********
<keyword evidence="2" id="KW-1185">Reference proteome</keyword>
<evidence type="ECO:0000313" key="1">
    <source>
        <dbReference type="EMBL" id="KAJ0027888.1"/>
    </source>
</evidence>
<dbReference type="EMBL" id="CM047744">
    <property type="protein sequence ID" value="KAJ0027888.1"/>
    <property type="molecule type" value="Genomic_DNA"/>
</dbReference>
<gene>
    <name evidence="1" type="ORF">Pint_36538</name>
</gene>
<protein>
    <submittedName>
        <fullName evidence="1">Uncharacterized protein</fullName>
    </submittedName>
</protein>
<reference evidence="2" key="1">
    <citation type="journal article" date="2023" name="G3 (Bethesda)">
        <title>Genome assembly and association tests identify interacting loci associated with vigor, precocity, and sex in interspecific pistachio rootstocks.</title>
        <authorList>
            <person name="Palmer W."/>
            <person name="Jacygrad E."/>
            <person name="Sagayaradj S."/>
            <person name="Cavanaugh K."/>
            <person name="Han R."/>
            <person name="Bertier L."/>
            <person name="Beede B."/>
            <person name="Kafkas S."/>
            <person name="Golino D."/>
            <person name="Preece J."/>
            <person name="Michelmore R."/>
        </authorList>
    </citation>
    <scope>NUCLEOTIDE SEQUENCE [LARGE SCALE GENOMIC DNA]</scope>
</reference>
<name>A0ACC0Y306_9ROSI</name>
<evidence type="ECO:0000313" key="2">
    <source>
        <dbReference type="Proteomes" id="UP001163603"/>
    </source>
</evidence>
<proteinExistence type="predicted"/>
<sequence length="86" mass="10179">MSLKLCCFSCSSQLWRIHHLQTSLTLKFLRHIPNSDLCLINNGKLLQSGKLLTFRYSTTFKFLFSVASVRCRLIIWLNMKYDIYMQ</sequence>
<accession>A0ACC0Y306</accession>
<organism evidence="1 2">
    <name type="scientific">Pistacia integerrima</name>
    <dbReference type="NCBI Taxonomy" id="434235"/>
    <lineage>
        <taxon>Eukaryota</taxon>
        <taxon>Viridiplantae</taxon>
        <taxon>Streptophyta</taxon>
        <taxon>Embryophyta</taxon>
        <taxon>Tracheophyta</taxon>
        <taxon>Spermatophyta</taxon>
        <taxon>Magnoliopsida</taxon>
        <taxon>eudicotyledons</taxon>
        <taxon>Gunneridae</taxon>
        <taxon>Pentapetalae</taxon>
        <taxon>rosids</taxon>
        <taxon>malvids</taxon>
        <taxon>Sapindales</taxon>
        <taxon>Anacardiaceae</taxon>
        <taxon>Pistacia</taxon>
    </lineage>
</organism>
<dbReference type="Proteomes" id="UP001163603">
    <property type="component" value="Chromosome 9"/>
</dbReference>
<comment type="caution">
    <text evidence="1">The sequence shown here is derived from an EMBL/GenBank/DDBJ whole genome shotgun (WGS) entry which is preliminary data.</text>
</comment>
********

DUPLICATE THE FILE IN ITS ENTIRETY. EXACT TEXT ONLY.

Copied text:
<keyword evidence="2" id="KW-1185">Reference proteome</keyword>
<evidence type="ECO:0000313" key="1">
    <source>
        <dbReference type="EMBL" id="KAJ0027888.1"/>
    </source>
</evidence>
<dbReference type="EMBL" id="CM047744">
    <property type="protein sequence ID" value="KAJ0027888.1"/>
    <property type="molecule type" value="Genomic_DNA"/>
</dbReference>
<gene>
    <name evidence="1" type="ORF">Pint_36538</name>
</gene>
<protein>
    <submittedName>
        <fullName evidence="1">Uncharacterized protein</fullName>
    </submittedName>
</protein>
<reference evidence="2" key="1">
    <citation type="journal article" date="2023" name="G3 (Bethesda)">
        <title>Genome assembly and association tests identify interacting loci associated with vigor, precocity, and sex in interspecific pistachio rootstocks.</title>
        <authorList>
            <person name="Palmer W."/>
            <person name="Jacygrad E."/>
            <person name="Sagayaradj S."/>
            <person name="Cavanaugh K."/>
            <person name="Han R."/>
            <person name="Bertier L."/>
            <person name="Beede B."/>
            <person name="Kafkas S."/>
            <person name="Golino D."/>
            <person name="Preece J."/>
            <person name="Michelmore R."/>
        </authorList>
    </citation>
    <scope>NUCLEOTIDE SEQUENCE [LARGE SCALE GENOMIC DNA]</scope>
</reference>
<name>A0ACC0Y306_9ROSI</name>
<evidence type="ECO:0000313" key="2">
    <source>
        <dbReference type="Proteomes" id="UP001163603"/>
    </source>
</evidence>
<proteinExistence type="predicted"/>
<sequence length="86" mass="10179">MSLKLCCFSCSSQLWRIHHLQTSLTLKFLRHIPNSDLCLINNGKLLQSGKLLTFRYSTTFKFLFSVASVRCRLIIWLNMKYDIYMQ</sequence>
<accession>A0ACC0Y306</accession>
<organism evidence="1 2">
    <name type="scientific">Pistacia integerrima</name>
    <dbReference type="NCBI Taxonomy" id="434235"/>
    <lineage>
        <taxon>Eukaryota</taxon>
        <taxon>Viridiplantae</taxon>
        <taxon>Streptophyta</taxon>
        <taxon>Embryophyta</taxon>
        <taxon>Tracheophyta</taxon>
        <taxon>Spermatophyta</taxon>
        <taxon>Magnoliopsida</taxon>
        <taxon>eudicotyledons</taxon>
        <taxon>Gunneridae</taxon>
        <taxon>Pentapetalae</taxon>
        <taxon>rosids</taxon>
        <taxon>malvids</taxon>
        <taxon>Sapindales</taxon>
        <taxon>Anacardiaceae</taxon>
        <taxon>Pistacia</taxon>
    </lineage>
</organism>
<dbReference type="Proteomes" id="UP001163603">
    <property type="component" value="Chromosome 9"/>
</dbReference>
<comment type="caution">
    <text evidence="1">The sequence shown here is derived from an EMBL/GenBank/DDBJ whole genome shotgun (WGS) entry which is preliminary data.</text>
</comment>